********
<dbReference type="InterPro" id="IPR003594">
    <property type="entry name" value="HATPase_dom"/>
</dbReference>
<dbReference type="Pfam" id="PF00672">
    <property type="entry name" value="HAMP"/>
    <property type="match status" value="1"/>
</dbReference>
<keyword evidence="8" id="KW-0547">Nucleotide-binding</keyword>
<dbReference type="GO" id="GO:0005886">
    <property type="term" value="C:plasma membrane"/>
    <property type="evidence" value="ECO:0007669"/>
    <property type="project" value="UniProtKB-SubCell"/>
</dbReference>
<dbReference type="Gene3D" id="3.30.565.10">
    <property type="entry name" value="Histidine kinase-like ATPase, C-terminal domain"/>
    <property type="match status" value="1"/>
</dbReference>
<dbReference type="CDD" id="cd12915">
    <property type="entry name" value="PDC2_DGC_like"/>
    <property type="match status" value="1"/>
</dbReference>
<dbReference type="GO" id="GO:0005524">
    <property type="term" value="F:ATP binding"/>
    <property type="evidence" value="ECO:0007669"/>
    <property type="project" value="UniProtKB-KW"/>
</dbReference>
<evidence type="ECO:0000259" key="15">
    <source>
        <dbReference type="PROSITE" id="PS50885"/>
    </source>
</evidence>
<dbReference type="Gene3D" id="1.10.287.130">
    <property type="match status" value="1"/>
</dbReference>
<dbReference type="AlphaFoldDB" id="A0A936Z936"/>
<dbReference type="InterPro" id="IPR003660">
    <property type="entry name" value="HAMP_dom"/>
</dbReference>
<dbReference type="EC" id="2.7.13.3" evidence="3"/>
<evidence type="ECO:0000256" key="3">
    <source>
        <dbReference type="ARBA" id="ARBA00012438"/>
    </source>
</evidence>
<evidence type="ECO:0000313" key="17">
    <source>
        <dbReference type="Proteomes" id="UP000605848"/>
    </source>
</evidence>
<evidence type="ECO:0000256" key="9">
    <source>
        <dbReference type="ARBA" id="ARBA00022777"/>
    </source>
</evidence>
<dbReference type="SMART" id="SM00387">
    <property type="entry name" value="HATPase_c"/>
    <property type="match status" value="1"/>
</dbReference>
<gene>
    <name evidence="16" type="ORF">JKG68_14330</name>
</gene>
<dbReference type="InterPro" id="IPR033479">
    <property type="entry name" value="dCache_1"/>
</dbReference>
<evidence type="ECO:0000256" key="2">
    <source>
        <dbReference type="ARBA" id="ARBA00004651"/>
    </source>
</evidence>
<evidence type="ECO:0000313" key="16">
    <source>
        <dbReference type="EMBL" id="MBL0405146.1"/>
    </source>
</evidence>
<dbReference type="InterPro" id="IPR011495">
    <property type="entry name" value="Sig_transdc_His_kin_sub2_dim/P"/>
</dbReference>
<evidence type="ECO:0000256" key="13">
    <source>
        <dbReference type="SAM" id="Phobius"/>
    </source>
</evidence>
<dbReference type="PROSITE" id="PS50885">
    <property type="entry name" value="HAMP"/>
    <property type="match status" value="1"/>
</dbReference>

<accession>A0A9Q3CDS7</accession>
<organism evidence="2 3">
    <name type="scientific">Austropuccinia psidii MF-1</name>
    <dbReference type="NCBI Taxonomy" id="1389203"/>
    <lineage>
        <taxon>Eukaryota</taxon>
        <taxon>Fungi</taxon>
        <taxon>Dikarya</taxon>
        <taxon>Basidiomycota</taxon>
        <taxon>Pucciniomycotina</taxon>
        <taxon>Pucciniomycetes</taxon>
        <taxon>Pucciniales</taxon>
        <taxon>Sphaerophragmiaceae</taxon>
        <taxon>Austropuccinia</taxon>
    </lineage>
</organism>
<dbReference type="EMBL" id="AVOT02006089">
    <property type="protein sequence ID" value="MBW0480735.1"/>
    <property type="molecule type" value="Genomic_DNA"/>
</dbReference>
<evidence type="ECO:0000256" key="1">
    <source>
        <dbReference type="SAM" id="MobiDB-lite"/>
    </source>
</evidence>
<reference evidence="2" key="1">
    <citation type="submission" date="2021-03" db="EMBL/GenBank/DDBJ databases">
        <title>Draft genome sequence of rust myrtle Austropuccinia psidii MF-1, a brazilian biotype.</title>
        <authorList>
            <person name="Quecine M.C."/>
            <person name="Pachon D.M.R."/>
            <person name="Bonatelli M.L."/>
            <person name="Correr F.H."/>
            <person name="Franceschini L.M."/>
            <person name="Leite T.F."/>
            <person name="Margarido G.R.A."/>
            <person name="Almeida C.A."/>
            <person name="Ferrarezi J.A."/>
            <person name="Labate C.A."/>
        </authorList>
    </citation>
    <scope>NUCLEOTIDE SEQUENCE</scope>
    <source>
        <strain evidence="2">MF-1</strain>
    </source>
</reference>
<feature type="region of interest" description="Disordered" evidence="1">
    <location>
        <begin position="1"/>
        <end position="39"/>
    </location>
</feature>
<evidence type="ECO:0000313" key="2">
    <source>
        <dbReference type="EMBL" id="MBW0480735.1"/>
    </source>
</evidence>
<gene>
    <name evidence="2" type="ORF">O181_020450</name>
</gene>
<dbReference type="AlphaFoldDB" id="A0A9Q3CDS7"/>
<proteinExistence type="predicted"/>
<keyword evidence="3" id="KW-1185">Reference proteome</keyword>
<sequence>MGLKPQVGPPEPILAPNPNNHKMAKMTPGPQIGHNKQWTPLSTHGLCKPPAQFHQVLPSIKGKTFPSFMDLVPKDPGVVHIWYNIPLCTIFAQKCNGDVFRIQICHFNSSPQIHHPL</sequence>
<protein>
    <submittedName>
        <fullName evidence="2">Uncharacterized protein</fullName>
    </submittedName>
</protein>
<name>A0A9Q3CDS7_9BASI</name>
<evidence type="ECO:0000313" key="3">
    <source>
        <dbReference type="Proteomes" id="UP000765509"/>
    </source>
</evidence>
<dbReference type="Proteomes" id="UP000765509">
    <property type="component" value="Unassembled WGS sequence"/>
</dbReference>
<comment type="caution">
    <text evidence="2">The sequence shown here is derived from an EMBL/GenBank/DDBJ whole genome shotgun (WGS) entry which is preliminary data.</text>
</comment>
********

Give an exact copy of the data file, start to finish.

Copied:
<dbReference type="InterPro" id="IPR003594">
    <property type="entry name" value="HATPase_dom"/>
</dbReference>
<dbReference type="Pfam" id="PF00672">
    <property type="entry name" value="HAMP"/>
    <property type="match status" value="1"/>
</dbReference>
<keyword evidence="8" id="KW-0547">Nucleotide-binding</keyword>
<dbReference type="GO" id="GO:0005886">
    <property type="term" value="C:plasma membrane"/>
    <property type="evidence" value="ECO:0007669"/>
    <property type="project" value="UniProtKB-SubCell"/>
</dbReference>
<dbReference type="Gene3D" id="3.30.565.10">
    <property type="entry name" value="Histidine kinase-like ATPase, C-terminal domain"/>
    <property type="match status" value="1"/>
</dbReference>
<dbReference type="CDD" id="cd12915">
    <property type="entry name" value="PDC2_DGC_like"/>
    <property type="match status" value="1"/>
</dbReference>
<dbReference type="GO" id="GO:0005524">
    <property type="term" value="F:ATP binding"/>
    <property type="evidence" value="ECO:0007669"/>
    <property type="project" value="UniProtKB-KW"/>
</dbReference>
<evidence type="ECO:0000259" key="15">
    <source>
        <dbReference type="PROSITE" id="PS50885"/>
    </source>
</evidence>
<dbReference type="Gene3D" id="1.10.287.130">
    <property type="match status" value="1"/>
</dbReference>
<dbReference type="AlphaFoldDB" id="A0A936Z936"/>
<dbReference type="InterPro" id="IPR003660">
    <property type="entry name" value="HAMP_dom"/>
</dbReference>
<dbReference type="EC" id="2.7.13.3" evidence="3"/>
<evidence type="ECO:0000256" key="3">
    <source>
        <dbReference type="ARBA" id="ARBA00012438"/>
    </source>
</evidence>
<evidence type="ECO:0000313" key="17">
    <source>
        <dbReference type="Proteomes" id="UP000605848"/>
    </source>
</evidence>
<evidence type="ECO:0000256" key="9">
    <source>
        <dbReference type="ARBA" id="ARBA00022777"/>
    </source>
</evidence>
<dbReference type="SMART" id="SM00387">
    <property type="entry name" value="HATPase_c"/>
    <property type="match status" value="1"/>
</dbReference>
<gene>
    <name evidence="16" type="ORF">JKG68_14330</name>
</gene>
<dbReference type="InterPro" id="IPR033479">
    <property type="entry name" value="dCache_1"/>
</dbReference>
<evidence type="ECO:0000256" key="2">
    <source>
        <dbReference type="ARBA" id="ARBA00004651"/>
    </source>
</evidence>
<evidence type="ECO:0000313" key="16">
    <source>
        <dbReference type="EMBL" id="MBL0405146.1"/>
    </source>
</evidence>
<dbReference type="InterPro" id="IPR011495">
    <property type="entry name" value="Sig_transdc_His_kin_sub2_dim/P"/>
</dbReference>
<evidence type="ECO:0000256" key="13">
    <source>
        <dbReference type="SAM" id="Phobius"/>
    </source>
</evidence>
<dbReference type="PROSITE" id="PS50885">
    <property type="entry name" value="HAMP"/>
    <property type="match status" value="1"/>
</dbReference>

<accession>A0A9Q3CDS7</accession>
<organism evidence="2 3">
    <name type="scientific">Austropuccinia psidii MF-1</name>
    <dbReference type="NCBI Taxonomy" id="1389203"/>
    <lineage>
        <taxon>Eukaryota</taxon>
        <taxon>Fungi</taxon>
        <taxon>Dikarya</taxon>
        <taxon>Basidiomycota</taxon>
        <taxon>Pucciniomycotina</taxon>
        <taxon>Pucciniomycetes</taxon>
        <taxon>Pucciniales</taxon>
        <taxon>Sphaerophragmiaceae</taxon>
        <taxon>Austropuccinia</taxon>
    </lineage>
</organism>
<dbReference type="EMBL" id="AVOT02006089">
    <property type="protein sequence ID" value="MBW0480735.1"/>
    <property type="molecule type" value="Genomic_DNA"/>
</dbReference>
<evidence type="ECO:0000256" key="1">
    <source>
        <dbReference type="SAM" id="MobiDB-lite"/>
    </source>
</evidence>
<reference evidence="2" key="1">
    <citation type="submission" date="2021-03" db="EMBL/GenBank/DDBJ databases">
        <title>Draft genome sequence of rust myrtle Austropuccinia psidii MF-1, a brazilian biotype.</title>
        <authorList>
            <person name="Quecine M.C."/>
            <person name="Pachon D.M.R."/>
            <person name="Bonatelli M.L."/>
            <person name="Correr F.H."/>
            <person name="Franceschini L.M."/>
            <person name="Leite T.F."/>
            <person name="Margarido G.R.A."/>
            <person name="Almeida C.A."/>
            <person name="Ferrarezi J.A."/>
            <person name="Labate C.A."/>
        </authorList>
    </citation>
    <scope>NUCLEOTIDE SEQUENCE</scope>
    <source>
        <strain evidence="2">MF-1</strain>
    </source>
</reference>
<feature type="region of interest" description="Disordered" evidence="1">
    <location>
        <begin position="1"/>
        <end position="39"/>
    </location>
</feature>
<evidence type="ECO:0000313" key="2">
    <source>
        <dbReference type="EMBL" id="MBW0480735.1"/>
    </source>
</evidence>
<gene>
    <name evidence="2" type="ORF">O181_020450</name>
</gene>
<dbReference type="AlphaFoldDB" id="A0A9Q3CDS7"/>
<proteinExistence type="predicted"/>
<keyword evidence="3" id="KW-1185">Reference proteome</keyword>
<sequence>MGLKPQVGPPEPILAPNPNNHKMAKMTPGPQIGHNKQWTPLSTHGLCKPPAQFHQVLPSIKGKTFPSFMDLVPKDPGVVHIWYNIPLCTIFAQKCNGDVFRIQICHFNSSPQIHHPL</sequence>
<protein>
    <submittedName>
        <fullName evidence="2">Uncharacterized protein</fullName>
    </submittedName>
</protein>
<name>A0A9Q3CDS7_9BASI</name>
<evidence type="ECO:0000313" key="3">
    <source>
        <dbReference type="Proteomes" id="UP000765509"/>
    </source>
</evidence>
<dbReference type="Proteomes" id="UP000765509">
    <property type="component" value="Unassembled WGS sequence"/>
</dbReference>
<comment type="caution">
    <text evidence="2">The sequence shown here is derived from an EMBL/GenBank/DDBJ whole genome shotgun (WGS) entry which is preliminary data.</text>
</comment>